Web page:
Is it just me, or has the SEO world felt like Penguins on Parade recently? Penguin 3.0 was released in mid-October, and we heard it would be rolling out for a few weeks. But eight weeks later, it’s still rolling. The SEO community is tacking on dots and digits, even though many of the refreshes that we’re noticing are still unconfirmed by Google.
So what’s going on with Penguin? What does it mean for the big picture of SEO, and — more urgently — what does it mean for next week’s To Do list?
We wanted faster Penguin updates, and now we’re getting them. Although Google got the last laugh by rolling out updates over Thanksgiving weekend — which they have avoided and shunned in the past.
@Bessian Actually, we try to minimize major updates right before the holidays.
— Matt Cutts (@mattcutts) December 18, 2013
(Unless it was meant to be some strange holiday gift. I know all the stock imagery of penguins I saw that weekend really got me in the Christmas spirit …)
A quick timeline for the uninitiated:
I imagine it looked something like this:
Google has only confirmed the first two, but the SEO community is monitoring progress pretty closely.
SEL inquired about the Thanksgiving updates, to which Google replied:
That last big update is still rolling out — though really there won’t be a particularly distinct end-point to the activity, since Penguin is shifting to more continuous updates. The idea is to keep optimizing as we go now.
That means no more big data pushes for Penguin as Google starts rolling out updates and refreshes within their live ranking processes.
There are encouraging and frustrating implications in the idea of continual Penguin updates/refreshes.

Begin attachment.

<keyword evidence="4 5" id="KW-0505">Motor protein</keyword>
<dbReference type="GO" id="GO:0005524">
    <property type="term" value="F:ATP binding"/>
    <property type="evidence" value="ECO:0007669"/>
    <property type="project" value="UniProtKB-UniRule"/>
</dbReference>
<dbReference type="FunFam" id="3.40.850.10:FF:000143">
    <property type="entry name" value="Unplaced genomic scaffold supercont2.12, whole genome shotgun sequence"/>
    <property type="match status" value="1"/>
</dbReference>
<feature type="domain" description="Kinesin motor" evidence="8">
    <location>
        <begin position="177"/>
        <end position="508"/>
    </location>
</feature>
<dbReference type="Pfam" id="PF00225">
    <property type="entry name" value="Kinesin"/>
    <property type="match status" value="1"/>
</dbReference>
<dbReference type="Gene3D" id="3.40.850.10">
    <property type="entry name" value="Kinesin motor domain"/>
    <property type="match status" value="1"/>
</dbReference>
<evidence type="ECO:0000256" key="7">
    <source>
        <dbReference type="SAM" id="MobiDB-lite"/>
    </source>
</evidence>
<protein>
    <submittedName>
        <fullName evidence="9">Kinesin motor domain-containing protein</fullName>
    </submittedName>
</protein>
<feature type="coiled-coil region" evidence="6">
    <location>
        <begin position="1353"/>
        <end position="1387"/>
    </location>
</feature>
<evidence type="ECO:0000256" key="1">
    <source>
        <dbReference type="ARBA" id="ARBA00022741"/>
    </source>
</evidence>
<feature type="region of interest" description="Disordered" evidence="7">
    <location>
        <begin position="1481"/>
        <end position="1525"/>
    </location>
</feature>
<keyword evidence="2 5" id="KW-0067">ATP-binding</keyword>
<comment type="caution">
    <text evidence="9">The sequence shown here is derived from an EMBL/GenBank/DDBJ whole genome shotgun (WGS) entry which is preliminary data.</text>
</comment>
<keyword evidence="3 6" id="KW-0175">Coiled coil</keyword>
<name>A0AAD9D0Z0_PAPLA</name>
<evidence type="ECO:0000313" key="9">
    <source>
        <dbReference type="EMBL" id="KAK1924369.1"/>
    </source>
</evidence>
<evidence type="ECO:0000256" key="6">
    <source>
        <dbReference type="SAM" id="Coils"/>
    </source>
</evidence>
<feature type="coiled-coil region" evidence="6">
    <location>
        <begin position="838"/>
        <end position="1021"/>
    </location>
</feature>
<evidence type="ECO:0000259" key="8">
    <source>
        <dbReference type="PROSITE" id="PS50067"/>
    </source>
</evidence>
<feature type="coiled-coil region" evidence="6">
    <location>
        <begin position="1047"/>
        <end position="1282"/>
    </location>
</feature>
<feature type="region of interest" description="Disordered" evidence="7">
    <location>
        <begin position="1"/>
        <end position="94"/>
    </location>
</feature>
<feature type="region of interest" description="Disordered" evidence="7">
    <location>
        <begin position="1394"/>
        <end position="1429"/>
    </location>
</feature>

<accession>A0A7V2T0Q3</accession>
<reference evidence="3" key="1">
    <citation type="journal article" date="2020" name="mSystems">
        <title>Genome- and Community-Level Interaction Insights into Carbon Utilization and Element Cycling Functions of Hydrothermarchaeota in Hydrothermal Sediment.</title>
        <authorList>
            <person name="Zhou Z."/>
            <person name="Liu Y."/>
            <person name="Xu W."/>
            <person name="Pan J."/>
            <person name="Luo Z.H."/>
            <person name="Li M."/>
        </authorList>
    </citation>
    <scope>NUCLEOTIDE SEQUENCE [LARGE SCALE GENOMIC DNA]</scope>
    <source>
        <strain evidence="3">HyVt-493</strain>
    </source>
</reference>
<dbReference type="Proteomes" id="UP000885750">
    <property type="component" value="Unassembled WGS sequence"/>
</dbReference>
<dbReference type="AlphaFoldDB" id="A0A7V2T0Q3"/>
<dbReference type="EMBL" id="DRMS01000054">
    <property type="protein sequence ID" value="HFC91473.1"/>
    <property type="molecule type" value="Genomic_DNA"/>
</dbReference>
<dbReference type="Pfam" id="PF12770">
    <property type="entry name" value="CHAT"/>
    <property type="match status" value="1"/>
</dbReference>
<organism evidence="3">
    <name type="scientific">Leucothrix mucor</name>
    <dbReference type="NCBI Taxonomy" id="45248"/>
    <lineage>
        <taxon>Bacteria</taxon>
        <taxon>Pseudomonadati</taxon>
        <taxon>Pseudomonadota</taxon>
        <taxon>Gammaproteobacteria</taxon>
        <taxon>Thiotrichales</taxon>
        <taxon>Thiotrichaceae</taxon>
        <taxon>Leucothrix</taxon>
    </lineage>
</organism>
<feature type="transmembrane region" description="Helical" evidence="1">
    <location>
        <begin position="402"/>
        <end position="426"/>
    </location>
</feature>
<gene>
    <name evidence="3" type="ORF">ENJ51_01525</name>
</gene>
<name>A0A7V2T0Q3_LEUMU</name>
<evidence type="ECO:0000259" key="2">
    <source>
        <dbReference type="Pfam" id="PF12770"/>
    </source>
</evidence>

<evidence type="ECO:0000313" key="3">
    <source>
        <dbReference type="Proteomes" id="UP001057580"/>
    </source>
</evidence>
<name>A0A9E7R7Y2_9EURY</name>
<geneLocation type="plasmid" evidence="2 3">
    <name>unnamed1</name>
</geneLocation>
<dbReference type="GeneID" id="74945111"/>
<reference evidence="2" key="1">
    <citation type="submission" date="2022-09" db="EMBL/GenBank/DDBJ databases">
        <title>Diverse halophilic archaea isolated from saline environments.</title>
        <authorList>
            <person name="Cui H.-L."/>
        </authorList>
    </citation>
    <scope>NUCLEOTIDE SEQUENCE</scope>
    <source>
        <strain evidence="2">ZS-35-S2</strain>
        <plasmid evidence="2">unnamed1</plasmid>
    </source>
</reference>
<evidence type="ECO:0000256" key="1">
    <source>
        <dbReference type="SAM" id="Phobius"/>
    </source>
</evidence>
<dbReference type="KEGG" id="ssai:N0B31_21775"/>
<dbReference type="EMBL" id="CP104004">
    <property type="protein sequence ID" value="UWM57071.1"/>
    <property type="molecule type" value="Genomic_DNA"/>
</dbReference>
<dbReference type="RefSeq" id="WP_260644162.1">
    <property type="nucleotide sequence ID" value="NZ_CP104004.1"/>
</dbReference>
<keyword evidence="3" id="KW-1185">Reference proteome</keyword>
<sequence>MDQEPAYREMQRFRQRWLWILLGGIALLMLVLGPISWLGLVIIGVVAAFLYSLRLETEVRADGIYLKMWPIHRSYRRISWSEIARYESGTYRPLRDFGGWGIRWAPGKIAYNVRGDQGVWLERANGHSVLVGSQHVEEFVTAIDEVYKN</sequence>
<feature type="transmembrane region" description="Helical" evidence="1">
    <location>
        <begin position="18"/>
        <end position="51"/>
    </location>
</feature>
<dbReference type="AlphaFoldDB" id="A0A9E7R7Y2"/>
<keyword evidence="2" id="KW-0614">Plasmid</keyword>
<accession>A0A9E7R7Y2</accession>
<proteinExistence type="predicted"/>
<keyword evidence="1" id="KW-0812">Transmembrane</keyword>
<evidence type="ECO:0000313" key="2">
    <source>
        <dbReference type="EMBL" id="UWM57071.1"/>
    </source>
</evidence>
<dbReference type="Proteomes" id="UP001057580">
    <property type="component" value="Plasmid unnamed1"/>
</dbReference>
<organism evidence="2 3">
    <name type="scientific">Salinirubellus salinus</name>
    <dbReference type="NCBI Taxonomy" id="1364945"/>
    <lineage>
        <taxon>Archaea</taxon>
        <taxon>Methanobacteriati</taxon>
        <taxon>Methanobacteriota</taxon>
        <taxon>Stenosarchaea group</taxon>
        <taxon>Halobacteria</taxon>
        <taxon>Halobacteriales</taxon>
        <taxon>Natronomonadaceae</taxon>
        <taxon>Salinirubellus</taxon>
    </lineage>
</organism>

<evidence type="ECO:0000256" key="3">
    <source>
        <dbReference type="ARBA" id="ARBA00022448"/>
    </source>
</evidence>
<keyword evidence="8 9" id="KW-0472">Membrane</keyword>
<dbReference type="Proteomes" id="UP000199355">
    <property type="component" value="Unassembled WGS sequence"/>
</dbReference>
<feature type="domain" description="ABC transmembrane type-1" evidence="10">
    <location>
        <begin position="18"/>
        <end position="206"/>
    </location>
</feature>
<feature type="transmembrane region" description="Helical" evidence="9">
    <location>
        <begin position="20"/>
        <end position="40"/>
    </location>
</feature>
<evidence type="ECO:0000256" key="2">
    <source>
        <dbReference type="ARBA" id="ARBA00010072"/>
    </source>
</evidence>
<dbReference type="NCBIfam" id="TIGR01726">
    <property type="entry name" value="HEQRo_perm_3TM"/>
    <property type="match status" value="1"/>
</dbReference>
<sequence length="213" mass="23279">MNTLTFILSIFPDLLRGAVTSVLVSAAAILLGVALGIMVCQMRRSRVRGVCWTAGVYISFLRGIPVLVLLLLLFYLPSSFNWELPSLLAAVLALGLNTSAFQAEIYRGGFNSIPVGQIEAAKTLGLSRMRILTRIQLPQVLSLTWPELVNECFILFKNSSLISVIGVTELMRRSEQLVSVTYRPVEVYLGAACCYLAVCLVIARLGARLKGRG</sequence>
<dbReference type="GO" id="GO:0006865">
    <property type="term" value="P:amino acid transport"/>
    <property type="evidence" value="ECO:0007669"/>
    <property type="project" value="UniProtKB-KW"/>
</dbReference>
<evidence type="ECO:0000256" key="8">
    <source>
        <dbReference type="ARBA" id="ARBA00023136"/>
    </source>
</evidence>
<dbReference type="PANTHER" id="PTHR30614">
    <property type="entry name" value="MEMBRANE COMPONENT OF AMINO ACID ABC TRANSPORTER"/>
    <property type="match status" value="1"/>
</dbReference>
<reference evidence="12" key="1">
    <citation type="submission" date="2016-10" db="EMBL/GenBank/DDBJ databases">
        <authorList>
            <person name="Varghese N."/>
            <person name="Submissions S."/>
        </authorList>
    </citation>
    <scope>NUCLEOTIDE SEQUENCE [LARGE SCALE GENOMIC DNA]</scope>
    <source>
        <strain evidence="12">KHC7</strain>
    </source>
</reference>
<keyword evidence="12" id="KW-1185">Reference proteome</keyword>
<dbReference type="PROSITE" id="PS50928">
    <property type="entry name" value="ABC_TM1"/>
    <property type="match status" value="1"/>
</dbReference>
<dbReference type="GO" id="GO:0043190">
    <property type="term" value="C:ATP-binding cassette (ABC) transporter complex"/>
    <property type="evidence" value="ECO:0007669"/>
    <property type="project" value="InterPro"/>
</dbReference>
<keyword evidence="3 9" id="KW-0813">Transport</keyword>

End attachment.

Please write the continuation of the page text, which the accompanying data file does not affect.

Anyone still engaged in black hat SEO practices will bear the brunt of the frustrations. Continuous updates mean spammy links won’t be able to hide for very long. There also may be some minor frustrations for those sites actually affected, as Google keeps trying to slip live updates into Penguin unannounced.
On the other hand, continuous updates will mean shorter sentences for those penalized for bad links, who take the time to fix them. Penalties will probably be removed faster, and rankings fixed sooner.
For those whose SEO has been built on a solid strategy of natural links, the infinite Penguin shouldn’t be too much of a concern. Otherwise, a backlink audit should be pretty near the top of the 2015 To Do list.
If you’re ready for a really in-depth link audit, Moz has some very thorough instructions. And does earning “natural links” sound impossible or just relentlessly frustrating? It’s quite possible, but it takes work!
We’re keeping a close eye on Penguin, with everyone else, but in the long run it’s important to remember that Google’s end game still hasn’t changed. They’re working out how to do it better, and while it’s annoying that the Penguin updates are changing so quickly, there really isn’t much anyone can do about it.
Moral of the story: Penguin’s attack on spammy links will continue.
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